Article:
Circuit Court Judge Dan Kemp will be Arkansas' next chief justice, winning a race in which conservative groups spent a record amount of money targeting his rival.
Kemp defeated Justice Courtney Goodson in Tuesday's nonpartisan judicial election. He succeeds interim Chief Justice Howard Brill in leading the seven-member court.
Kemp has been a circuit judge representing north Arkansas' 16th Judicial District since 1987. Kemp vowed in an ad that he would be guided by "prayer, not politics." He's proposed banning justices from accepting gifts and stricter rules on when they should recuse themselves from cases.
Goodson had been targeted by two conservative groups in her bid, with one spending more than $600,000 on television ads accusing her of being beholden to trial lawyers.
In a written statement after the loss, Goodson said:
This campaign experience has been life affirming, and I am overwhelmed by the support I have received throughout this campaign. I congratulate Judge Kemp on a hard fought and successful campaign. I look forward to working with him, and my five other colleagues on the court to accomplish what so many voters asked of me throughout this campaign. I plan to continue serving them by upholding our state constitution and finally ridding Arkansas of anonymous dark money judicial campaigns.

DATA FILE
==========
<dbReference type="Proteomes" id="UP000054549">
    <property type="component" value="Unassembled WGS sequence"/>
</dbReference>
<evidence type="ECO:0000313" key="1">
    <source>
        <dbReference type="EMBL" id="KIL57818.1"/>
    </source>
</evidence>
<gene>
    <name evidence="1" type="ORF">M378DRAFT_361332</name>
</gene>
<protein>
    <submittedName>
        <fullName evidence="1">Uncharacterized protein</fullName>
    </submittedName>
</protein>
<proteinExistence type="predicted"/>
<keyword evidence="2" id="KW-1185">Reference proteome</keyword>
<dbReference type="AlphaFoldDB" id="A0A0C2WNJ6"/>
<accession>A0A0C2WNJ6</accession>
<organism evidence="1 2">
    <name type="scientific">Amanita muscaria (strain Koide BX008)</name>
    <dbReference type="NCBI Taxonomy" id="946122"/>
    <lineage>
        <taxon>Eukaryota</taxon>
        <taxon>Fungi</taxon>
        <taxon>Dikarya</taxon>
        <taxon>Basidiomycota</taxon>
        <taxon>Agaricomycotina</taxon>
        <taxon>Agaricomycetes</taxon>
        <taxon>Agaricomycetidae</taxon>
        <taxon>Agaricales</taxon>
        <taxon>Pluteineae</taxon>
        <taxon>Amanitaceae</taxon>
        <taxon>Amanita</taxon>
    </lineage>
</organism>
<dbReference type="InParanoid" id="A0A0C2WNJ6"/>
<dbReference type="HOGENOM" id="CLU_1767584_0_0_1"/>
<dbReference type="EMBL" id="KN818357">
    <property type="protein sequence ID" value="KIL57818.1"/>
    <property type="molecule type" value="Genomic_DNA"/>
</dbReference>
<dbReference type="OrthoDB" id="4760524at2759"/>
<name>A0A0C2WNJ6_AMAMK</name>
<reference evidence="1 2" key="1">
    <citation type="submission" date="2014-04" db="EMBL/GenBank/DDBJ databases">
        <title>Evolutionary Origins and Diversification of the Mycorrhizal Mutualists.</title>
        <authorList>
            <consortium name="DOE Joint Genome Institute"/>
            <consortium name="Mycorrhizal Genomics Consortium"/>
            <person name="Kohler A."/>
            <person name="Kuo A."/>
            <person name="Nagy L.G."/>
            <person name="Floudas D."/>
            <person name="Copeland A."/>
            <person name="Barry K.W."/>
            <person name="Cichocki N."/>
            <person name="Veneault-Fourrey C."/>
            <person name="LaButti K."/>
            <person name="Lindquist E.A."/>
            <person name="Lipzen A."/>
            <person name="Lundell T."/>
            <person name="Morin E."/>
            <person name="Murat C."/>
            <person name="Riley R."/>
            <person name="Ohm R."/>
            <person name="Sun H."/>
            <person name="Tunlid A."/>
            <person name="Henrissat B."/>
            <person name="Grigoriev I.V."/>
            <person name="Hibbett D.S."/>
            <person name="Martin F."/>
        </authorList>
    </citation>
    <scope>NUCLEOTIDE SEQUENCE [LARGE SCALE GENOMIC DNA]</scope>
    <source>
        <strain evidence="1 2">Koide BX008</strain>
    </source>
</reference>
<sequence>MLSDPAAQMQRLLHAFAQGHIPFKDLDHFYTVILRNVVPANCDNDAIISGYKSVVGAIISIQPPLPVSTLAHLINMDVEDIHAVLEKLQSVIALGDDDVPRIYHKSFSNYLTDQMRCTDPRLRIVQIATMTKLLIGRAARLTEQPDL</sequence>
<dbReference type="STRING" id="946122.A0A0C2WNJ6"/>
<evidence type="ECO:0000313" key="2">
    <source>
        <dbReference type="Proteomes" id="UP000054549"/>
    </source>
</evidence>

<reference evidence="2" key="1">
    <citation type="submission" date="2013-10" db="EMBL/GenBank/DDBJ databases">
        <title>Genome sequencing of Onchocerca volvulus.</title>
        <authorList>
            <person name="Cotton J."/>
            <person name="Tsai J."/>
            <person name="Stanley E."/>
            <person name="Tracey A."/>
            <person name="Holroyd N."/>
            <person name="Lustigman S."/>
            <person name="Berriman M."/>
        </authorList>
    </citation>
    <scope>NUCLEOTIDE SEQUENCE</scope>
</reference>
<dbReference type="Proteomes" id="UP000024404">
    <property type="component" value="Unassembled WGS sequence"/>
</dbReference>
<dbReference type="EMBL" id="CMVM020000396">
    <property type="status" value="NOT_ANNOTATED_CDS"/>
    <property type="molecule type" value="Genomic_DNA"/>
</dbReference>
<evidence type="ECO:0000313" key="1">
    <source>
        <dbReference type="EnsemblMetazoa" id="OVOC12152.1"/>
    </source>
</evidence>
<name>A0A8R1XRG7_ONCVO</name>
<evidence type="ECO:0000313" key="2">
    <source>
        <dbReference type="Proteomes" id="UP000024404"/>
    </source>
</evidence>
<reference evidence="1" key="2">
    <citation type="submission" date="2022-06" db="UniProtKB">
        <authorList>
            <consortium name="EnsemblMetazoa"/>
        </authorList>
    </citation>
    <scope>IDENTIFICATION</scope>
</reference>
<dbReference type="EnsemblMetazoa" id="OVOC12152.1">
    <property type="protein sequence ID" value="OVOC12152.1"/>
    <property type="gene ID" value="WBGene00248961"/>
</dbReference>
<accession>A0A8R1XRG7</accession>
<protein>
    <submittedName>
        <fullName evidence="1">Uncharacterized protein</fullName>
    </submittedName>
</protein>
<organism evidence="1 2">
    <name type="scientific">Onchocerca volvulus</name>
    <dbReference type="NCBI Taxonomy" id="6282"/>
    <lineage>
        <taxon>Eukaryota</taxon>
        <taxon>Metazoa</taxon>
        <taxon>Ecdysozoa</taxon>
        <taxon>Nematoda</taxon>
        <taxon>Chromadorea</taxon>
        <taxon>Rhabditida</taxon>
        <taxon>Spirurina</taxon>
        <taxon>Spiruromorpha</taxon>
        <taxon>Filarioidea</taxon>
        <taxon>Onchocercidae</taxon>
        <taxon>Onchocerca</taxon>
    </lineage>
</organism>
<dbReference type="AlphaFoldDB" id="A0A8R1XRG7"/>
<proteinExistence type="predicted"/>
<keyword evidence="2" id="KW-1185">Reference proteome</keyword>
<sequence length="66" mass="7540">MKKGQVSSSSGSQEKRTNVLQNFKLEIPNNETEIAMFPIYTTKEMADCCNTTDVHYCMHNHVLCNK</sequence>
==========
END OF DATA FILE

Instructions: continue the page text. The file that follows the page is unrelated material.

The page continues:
Meanwhile a circuit judge who is also a former state lawmaker has won a seat on the state's high court.
Shawn Womack defeated Little Rock lawyer Clark Mason Tuesday and will replace retiring Justice Paul Danielson.
Womack, who was elected circuit judge in 2008, once advocated banning gays and lesbians from fostering and adopting children.
Mason has practiced law for 32 years and had never run for public office. Mason was also targeted by an outside Republican group that spent $250,000 on television ads accusing him of collecting high fees from clients.
Womack served as an appointed special justice, replacing a justice who had recused from a case related to gay marriage. The state Supreme Court ultimately dismissed the gay marriage case hours after the U.S. Supreme Court legalized gay marriage nationwide. Ahead of the campaign, Mason didn't voice an opinion on the case.